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September 19, 2002
1940 IST

Pool A:
Aus | Ban | NZ

Pool B:
Ind | Eng | Zim

Pool C:
Ken | SA | WI

Pool D:
Ned | Pak | SL

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ODI cricket needs to change,
says Aravinda DeSilva

Faisal Shariff in Colombo

After playing 285 one-day internationals and amassing 8,756 runs, Pinnaduwage Aravinda DeSilva thinks one-day cricket has become boring.

Returning to the Sri Lanka side after being ignored by the selectors last season, DeSilva, who had earned the sobriquet of 'Mad Max' for his attacking batting, called for a change in the one-day format to keep the interest alive.

"One-day cricket needs a change, especially from the 15th over to the 40th over," he said.

Aravinda DeSilva "The game has become rather monotonous during that phase and needs to be thought up again."

He reckoned there should be changes in the field restriction rules.

"The field restrictions should be for any fifteen overs in the 50 overs rather than the first fifteen.

"That will make the game more interesting and captains will have to think that much more and shift their batting orders.

"At the beginning of any over the captain should tell the umpire that this is one of the fifteen overs, which fall under the fielding restrictions."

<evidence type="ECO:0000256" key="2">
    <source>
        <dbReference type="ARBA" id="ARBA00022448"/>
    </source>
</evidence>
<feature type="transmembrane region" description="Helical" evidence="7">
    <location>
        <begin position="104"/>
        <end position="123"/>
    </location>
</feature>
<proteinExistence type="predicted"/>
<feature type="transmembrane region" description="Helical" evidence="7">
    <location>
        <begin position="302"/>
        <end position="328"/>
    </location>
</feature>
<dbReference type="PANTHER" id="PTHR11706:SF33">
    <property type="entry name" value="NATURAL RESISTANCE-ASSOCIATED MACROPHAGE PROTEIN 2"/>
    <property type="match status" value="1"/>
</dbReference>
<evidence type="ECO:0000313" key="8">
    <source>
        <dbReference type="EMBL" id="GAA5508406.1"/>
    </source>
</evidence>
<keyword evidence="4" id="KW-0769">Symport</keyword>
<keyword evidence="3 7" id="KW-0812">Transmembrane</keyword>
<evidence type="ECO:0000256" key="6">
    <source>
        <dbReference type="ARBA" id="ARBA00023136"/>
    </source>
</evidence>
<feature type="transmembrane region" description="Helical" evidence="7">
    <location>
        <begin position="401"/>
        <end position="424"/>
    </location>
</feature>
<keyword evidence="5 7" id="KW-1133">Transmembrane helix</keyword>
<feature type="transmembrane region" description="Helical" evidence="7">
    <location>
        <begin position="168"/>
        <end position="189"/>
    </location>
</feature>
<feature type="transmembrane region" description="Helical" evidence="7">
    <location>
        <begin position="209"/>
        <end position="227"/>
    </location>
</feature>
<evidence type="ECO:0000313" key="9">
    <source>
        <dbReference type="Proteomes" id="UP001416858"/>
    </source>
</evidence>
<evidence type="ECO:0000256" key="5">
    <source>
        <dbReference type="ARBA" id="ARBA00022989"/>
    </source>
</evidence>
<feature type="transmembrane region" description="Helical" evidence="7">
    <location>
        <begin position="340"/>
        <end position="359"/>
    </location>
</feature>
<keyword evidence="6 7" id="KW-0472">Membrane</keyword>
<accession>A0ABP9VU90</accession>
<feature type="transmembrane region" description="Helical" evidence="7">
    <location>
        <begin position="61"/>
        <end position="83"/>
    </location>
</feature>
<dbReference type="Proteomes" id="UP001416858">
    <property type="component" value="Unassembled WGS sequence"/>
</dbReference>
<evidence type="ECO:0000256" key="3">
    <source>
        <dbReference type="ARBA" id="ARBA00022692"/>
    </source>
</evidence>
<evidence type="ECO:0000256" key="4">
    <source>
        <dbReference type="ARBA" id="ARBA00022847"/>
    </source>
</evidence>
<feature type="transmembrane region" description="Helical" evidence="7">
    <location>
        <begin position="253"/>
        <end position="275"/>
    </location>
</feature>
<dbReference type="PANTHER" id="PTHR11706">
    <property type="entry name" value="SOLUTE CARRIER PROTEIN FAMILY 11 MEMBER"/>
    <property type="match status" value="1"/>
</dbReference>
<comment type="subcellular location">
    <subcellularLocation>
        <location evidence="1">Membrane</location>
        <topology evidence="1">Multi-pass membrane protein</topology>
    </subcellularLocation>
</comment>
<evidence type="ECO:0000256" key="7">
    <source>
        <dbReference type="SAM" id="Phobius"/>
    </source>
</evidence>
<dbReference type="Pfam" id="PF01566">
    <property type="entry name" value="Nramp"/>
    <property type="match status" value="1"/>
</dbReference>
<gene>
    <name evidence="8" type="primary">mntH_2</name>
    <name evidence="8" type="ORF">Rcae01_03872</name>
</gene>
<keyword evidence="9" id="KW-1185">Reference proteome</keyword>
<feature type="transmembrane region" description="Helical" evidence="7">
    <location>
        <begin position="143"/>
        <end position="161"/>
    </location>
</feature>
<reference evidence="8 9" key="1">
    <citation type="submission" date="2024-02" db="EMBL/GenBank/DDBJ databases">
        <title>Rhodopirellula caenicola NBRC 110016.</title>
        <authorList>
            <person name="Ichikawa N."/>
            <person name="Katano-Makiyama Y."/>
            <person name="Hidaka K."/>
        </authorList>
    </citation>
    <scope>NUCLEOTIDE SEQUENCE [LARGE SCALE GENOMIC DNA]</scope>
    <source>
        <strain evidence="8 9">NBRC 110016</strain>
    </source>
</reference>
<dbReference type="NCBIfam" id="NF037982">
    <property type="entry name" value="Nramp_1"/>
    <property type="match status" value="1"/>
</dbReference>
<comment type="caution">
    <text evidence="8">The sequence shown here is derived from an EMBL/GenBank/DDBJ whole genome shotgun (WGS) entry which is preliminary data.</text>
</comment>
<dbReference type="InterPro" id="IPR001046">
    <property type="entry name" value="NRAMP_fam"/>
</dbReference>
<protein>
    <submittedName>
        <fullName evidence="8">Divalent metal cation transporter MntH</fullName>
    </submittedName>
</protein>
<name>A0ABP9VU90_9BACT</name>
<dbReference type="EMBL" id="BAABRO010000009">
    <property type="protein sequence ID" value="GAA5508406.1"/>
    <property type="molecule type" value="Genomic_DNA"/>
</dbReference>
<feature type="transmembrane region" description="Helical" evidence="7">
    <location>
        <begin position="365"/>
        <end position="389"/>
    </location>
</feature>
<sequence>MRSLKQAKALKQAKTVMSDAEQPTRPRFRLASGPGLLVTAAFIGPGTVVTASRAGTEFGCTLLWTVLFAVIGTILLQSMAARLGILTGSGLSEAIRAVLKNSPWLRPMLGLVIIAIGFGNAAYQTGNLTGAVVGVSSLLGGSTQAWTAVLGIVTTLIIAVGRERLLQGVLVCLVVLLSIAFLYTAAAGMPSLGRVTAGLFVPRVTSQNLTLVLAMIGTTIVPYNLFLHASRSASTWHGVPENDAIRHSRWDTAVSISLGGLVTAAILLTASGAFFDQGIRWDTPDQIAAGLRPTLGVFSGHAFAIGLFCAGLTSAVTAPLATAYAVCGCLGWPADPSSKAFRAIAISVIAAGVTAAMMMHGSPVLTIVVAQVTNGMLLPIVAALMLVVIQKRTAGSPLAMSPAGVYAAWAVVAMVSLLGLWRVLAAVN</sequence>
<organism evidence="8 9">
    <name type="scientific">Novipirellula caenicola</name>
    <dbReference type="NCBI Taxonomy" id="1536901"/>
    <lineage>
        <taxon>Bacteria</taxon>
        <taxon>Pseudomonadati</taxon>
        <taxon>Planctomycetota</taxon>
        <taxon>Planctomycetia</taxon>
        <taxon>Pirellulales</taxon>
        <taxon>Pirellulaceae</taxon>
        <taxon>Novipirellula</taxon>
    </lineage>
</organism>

He argued that the change would make the one-day game more exciting and renew interest.

"People want to be entertained. Very few people watch the match between the 15th and 40th over. With this change people will follow the sport more closely to see when the field restriction rules are enforced by the captains."

By getting on the wrong side of the selectors, the outspoken batsman lost more than a year-and-a-half of his playing career, which saw him miss the Indian Test series in Sri Lanka last year.

He has also shed close to 6-7 kilos and is fitter than before.

He credits the critics who picked on him through his bad phase for his steeled resolve to return to the game.

"As long as they criticize me I will keep playing. I will call it a day when I want to. That is what I want to do. I will fight until the end," he asserted.

Having captained the country in the 1992 World Cup, in Australia and New Zealand, Sri Lanka's finest stroke-player explained that when he was handed over the captaincy there were problems aplenty in the team.

"It was not a long stint. So I think it wasn't the best time for me. But later on it would have been an ideal opportunity. Now I have lost the chance to be captain again, but I am happy just being part of the team and guiding the youngsters in the squad."

Rubbishing the match-fixing allegations against him, DeSilva said he always had a clean image.

"I knew that I informed the board when there was an approach to me. Manoj Prabhakar had cleared the controversy when he said that he never introduced any bookie to me. When the approach was made I informed the officials and we had a team meeting that night in India. I told my story to the committee in Sri Lanka during the inquiry and came out clean."


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